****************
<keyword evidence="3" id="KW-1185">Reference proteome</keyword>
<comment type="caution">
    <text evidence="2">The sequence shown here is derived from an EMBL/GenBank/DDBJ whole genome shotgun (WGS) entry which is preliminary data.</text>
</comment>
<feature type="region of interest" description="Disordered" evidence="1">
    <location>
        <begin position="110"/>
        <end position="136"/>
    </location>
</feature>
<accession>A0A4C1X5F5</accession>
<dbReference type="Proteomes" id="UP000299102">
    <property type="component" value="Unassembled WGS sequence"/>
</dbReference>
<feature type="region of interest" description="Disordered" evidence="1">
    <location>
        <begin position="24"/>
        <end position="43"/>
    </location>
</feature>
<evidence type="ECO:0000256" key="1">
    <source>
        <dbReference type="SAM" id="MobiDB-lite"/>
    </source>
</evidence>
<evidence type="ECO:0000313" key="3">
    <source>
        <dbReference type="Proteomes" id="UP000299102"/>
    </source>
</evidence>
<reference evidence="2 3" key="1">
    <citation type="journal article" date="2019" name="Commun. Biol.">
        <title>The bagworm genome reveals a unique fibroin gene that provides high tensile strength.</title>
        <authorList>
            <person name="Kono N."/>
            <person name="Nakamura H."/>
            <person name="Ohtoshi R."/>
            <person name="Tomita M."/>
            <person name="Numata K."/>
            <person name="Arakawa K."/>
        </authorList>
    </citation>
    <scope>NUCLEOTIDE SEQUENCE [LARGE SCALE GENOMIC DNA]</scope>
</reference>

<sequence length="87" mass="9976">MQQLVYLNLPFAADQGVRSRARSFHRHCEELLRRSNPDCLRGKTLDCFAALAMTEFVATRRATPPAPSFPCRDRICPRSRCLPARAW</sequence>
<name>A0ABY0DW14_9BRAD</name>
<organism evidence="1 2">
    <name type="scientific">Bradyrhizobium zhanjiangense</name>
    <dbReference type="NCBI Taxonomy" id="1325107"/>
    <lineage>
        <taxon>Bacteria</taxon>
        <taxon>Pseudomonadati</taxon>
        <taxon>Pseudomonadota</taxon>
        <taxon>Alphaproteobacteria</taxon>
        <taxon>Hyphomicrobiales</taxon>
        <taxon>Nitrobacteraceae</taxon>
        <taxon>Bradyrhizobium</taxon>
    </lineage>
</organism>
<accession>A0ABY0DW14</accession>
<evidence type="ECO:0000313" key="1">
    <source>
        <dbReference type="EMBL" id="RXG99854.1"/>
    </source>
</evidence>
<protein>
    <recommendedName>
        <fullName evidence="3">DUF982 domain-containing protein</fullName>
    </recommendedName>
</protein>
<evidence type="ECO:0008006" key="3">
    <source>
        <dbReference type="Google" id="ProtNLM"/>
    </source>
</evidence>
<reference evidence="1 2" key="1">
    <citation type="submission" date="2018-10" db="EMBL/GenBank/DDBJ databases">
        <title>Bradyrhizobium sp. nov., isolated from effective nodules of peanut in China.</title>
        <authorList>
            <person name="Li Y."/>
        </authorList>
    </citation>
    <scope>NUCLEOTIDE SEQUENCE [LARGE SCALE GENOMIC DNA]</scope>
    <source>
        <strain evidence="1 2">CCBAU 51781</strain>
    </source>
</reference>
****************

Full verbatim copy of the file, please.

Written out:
<keyword evidence="3" id="KW-1185">Reference proteome</keyword>
<comment type="caution">
    <text evidence="2">The sequence shown here is derived from an EMBL/GenBank/DDBJ whole genome shotgun (WGS) entry which is preliminary data.</text>
</comment>
<feature type="region of interest" description="Disordered" evidence="1">
    <location>
        <begin position="110"/>
        <end position="136"/>
    </location>
</feature>
<accession>A0A4C1X5F5</accession>
<dbReference type="Proteomes" id="UP000299102">
    <property type="component" value="Unassembled WGS sequence"/>
</dbReference>
<feature type="region of interest" description="Disordered" evidence="1">
    <location>
        <begin position="24"/>
        <end position="43"/>
    </location>
</feature>
<evidence type="ECO:0000256" key="1">
    <source>
        <dbReference type="SAM" id="MobiDB-lite"/>
    </source>
</evidence>
<evidence type="ECO:0000313" key="3">
    <source>
        <dbReference type="Proteomes" id="UP000299102"/>
    </source>
</evidence>
<reference evidence="2 3" key="1">
    <citation type="journal article" date="2019" name="Commun. Biol.">
        <title>The bagworm genome reveals a unique fibroin gene that provides high tensile strength.</title>
        <authorList>
            <person name="Kono N."/>
            <person name="Nakamura H."/>
            <person name="Ohtoshi R."/>
            <person name="Tomita M."/>
            <person name="Numata K."/>
            <person name="Arakawa K."/>
        </authorList>
    </citation>
    <scope>NUCLEOTIDE SEQUENCE [LARGE SCALE GENOMIC DNA]</scope>
</reference>

<sequence length="87" mass="9976">MQQLVYLNLPFAADQGVRSRARSFHRHCEELLRRSNPDCLRGKTLDCFAALAMTEFVATRRATPPAPSFPCRDRICPRSRCLPARAW</sequence>
<name>A0ABY0DW14_9BRAD</name>
<organism evidence="1 2">
    <name type="scientific">Bradyrhizobium zhanjiangense</name>
    <dbReference type="NCBI Taxonomy" id="1325107"/>
    <lineage>
        <taxon>Bacteria</taxon>
        <taxon>Pseudomonadati</taxon>
        <taxon>Pseudomonadota</taxon>
        <taxon>Alphaproteobacteria</taxon>
        <taxon>Hyphomicrobiales</taxon>
        <taxon>Nitrobacteraceae</taxon>
        <taxon>Bradyrhizobium</taxon>
    </lineage>
</organism>
<accession>A0ABY0DW14</accession>
<evidence type="ECO:0000313" key="1">
    <source>
        <dbReference type="EMBL" id="RXG99854.1"/>
    </source>
</evidence>
<protein>
    <recommendedName>
        <fullName evidence="3">DUF982 domain-containing protein</fullName>
    </recommendedName>
</protein>
<evidence type="ECO:0008006" key="3">
    <source>
        <dbReference type="Google" id="ProtNLM"/>
    </source>
</evidence>
<reference evidence="1 2" key="1">
    <citation type="submission" date="2018-10" db="EMBL/GenBank/DDBJ databases">
        <title>Bradyrhizobium sp. nov., isolated from effective nodules of peanut in China.</title>
        <authorList>
            <person name="Li Y."/>
        </authorList>
    </citation>
    <scope>NUCLEOTIDE SEQUENCE [LARGE SCALE GENOMIC DNA]</scope>
    <source>
        <strain evidence="1 2">CCBAU 51781</strain>
    </source>
</reference>